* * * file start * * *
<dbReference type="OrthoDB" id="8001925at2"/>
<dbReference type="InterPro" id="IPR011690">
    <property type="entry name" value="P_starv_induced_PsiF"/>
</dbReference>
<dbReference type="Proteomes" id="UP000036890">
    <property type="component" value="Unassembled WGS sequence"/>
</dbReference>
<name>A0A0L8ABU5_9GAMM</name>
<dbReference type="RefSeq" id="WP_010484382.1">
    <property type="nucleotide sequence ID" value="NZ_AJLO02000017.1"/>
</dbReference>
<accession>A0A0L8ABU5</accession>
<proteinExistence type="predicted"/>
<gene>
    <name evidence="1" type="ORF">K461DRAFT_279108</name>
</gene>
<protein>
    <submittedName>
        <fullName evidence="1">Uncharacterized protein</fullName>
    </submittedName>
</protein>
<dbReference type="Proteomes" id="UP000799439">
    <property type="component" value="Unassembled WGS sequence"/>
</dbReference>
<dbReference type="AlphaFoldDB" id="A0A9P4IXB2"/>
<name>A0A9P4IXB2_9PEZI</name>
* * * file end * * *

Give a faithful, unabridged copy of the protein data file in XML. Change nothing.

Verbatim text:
<dbReference type="OrthoDB" id="8001925at2"/>
<dbReference type="InterPro" id="IPR011690">
    <property type="entry name" value="P_starv_induced_PsiF"/>
</dbReference>
<dbReference type="Proteomes" id="UP000036890">
    <property type="component" value="Unassembled WGS sequence"/>
</dbReference>
<name>A0A0L8ABU5_9GAMM</name>
<dbReference type="RefSeq" id="WP_010484382.1">
    <property type="nucleotide sequence ID" value="NZ_AJLO02000017.1"/>
</dbReference>
<accession>A0A0L8ABU5</accession>
<proteinExistence type="predicted"/>
<gene>
    <name evidence="1" type="ORF">K461DRAFT_279108</name>
</gene>
<protein>
    <submittedName>
        <fullName evidence="1">Uncharacterized protein</fullName>
    </submittedName>
</protein>
<dbReference type="Proteomes" id="UP000799439">
    <property type="component" value="Unassembled WGS sequence"/>
</dbReference>
<dbReference type="AlphaFoldDB" id="A0A9P4IXB2"/>
<name>A0A9P4IXB2_9PEZI</name>